8. Election: Stark differences as Wilson and Silberberg face off in mayoral debate
  9. Racism, sexism and favoritism reported within the Alexandria Fire Department
  10. Here’s the order that City Council candidates will appear on the ballot for the June 8 democratic primary
  11. Wilson and Silberberg clash over new challenges, old wounds, and The Golden Girls

Have a safe weekend!

8 Comments

Morning Notes

Virginia mask mandate tweaked by governor — “The amended executive order follows CDC guidance that fully vaccinated people do not need to wear a mask outdoors when alone or in small gatherings. Masks remain required in shared indoors settings as well as outdoors at large crowded events such as concerts, sporting events or graduation ceremonies.” [Patch]

Federal grand jury charges Arlington lawyer with paying underage victims for sex — “Matthew Erausquin, 46, was arrested in November after a 1.5-year-long investigation. He was charged in Alexandria federal court with sex trafficking minors, producing child pornography, and charges related to transporting or forcing victims to cross state lines for sex.” [ARLnow]

Misha’s Coffee aims to open second location in May — “A café employee said that Misha’s is tentatively planning to open the second location in May. The brand’s iconic orange sign is already hanging at the remodeled waterfront building, which was formerly home to Olde Town Gemstones.” [Alexandria Living]

Today’s weather — “Partly cloudy and windy (during the day). High around 70F. Winds WNW at 20 to 30 mph. Winds could occasionally gust over 40 mph… Clear skies (in the evening). Gusty winds early. Low 44F. Winds NW at 20 to 30 mph. Winds could occasionally gust over 40 mph.” [Weather.com]

New job: Investigator assistant — “The investigator assistant is responsible for providing administrative support to the investigative unit and performing research on data to assist in identifying cases of potential overpayment or abuse.” [Indeed]

2 Comment

After more than a year since closing its doors to the general public, the Alexandria Courthouse is reopening on Monday, May. 3.

That means that anyone will be able to walk into the courthouse (520 King Street in Old Town) without an appointment, including the Clerk of Court’s office, which will be open for normal business 8 a.m. and 4 p.m. during the week, except for holidays.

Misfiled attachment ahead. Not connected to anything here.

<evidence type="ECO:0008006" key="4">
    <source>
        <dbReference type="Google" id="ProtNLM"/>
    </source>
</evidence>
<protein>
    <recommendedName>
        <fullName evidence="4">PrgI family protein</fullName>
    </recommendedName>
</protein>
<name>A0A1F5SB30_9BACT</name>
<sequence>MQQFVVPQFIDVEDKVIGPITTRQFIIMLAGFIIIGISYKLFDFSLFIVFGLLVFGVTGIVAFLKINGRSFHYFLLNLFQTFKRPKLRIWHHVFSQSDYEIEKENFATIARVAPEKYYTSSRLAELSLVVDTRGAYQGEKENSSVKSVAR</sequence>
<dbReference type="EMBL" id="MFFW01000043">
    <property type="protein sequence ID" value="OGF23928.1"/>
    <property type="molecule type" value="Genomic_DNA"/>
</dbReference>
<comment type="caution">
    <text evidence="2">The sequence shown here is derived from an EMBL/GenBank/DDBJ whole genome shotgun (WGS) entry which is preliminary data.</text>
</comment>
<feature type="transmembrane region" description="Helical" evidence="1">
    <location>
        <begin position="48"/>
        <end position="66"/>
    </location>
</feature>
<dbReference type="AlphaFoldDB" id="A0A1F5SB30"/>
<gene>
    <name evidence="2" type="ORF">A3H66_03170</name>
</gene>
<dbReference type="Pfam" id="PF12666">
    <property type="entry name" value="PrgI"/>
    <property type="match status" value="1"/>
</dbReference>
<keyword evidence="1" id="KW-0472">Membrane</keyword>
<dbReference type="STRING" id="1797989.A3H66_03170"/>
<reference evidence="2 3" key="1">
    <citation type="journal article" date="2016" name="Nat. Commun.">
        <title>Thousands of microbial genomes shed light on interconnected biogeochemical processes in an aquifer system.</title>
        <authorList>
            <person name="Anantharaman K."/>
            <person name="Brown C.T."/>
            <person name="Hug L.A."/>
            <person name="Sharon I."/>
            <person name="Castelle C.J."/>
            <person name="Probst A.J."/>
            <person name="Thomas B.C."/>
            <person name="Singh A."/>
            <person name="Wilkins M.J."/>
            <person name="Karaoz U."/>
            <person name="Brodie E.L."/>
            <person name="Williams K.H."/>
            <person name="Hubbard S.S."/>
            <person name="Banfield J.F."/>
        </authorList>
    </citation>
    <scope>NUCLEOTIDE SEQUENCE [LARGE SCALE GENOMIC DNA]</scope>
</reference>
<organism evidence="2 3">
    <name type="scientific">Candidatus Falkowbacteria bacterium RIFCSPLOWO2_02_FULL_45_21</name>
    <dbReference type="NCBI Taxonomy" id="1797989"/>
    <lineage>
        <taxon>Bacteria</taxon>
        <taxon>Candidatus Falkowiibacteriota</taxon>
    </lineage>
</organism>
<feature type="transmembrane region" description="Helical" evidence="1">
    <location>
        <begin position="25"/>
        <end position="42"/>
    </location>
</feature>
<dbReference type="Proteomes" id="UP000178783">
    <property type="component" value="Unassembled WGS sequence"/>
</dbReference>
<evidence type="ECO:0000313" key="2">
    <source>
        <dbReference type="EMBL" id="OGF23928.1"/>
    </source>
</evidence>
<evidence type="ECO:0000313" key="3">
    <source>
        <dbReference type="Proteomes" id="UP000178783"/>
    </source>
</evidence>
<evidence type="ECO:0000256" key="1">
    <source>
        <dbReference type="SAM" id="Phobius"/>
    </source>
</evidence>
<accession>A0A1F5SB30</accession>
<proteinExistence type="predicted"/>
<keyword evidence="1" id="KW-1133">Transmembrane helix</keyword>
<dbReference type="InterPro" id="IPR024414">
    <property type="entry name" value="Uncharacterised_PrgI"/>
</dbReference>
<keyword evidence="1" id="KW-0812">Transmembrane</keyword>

It also means that the Clerk’s office will no longer do business by email.

“Concurrently with reopening, the Clerk’s office will no longer accept pleadings, copy requests, concealed carry applications, notary oath applications, or filings of any kind, by email to [email protected],” the Clerk’s office said on its website.

The courthouse was deep-cleaned last fall after an employee tested positive for COVID-19, and there was a small outbreak earlier this year. Thousands of cases had to be put on the back burner during the pandemic.

The U.S. District Court in the city’s Carlyle neighborhood began reopening in March.

0 Comments

A 20-year-old Alexandria man faces life in prison plus 13 years for five felonies, including the murder of 47-year-old John Pope last fall in the West End.

Pope was shot to death on Sept. 30 at his home in the 5900 block of Quantrell Avenue in the Mayflower Square apartment complex. He later died at the hospital. It was the second murder (of three) that occurred in Alexandria last year.

Tavon Lanier, who was 19 at the time the incident occurred, was indicted with:

  • First degree murder
  • Use of a firearm in commission of murder
  • Robbery
  • Use of a firearm in the commission of a robbery
  • Illegal possession of a firearm

“Alexandria Police responded to the apartment and found John Pope, a 47-year-old Alexandria resident, lying on the floor with an apparent gunshot wound to the abdomen,” Commonwealth’s Attorney Bryan Porter’s office said in a statement. “First Degree Murder and Robbery are both punishable by life in prison. The two Use of a Firearm charges carry a maximum penalty of 8 years in prison. The Illegal Possession of a Firearm charge carries a maximum penalty of 5 years in prison. Therefore, the maximum total sentence in this matter is life in prison plus 13 years.”

A trial date has not been set.

As previously reported, Lanier was released on bond just eight days before Pope was killed. He was arrested on Sept. 22 for for allegedly breaking into his girlfriend’s apartment, stalking and threatening her and was released on bond by the magistrate’s office.

Lanier was convicted of identify theft in 2019, a misdemeanor, and was sentenced to 60 days in jail with 55 days suspended.

Photo via Facebook

4 Comments

An Alexandria man has pleaded guilty to two counts of producing child pornography, according to the U.S. Attorney for the Eastern District of Virginia.

Abel Amcrocio, 54, was arrested last year, and after pleading guilty, is scheduled to be sentenced on August 4. Amcrocio faces a minimum penalty of 15 years in prison.

The press release said the child pornography started when Ambrocio, who is a Mexican national, developed an online relationship with a woman in Honduras over an unnamed social media platform.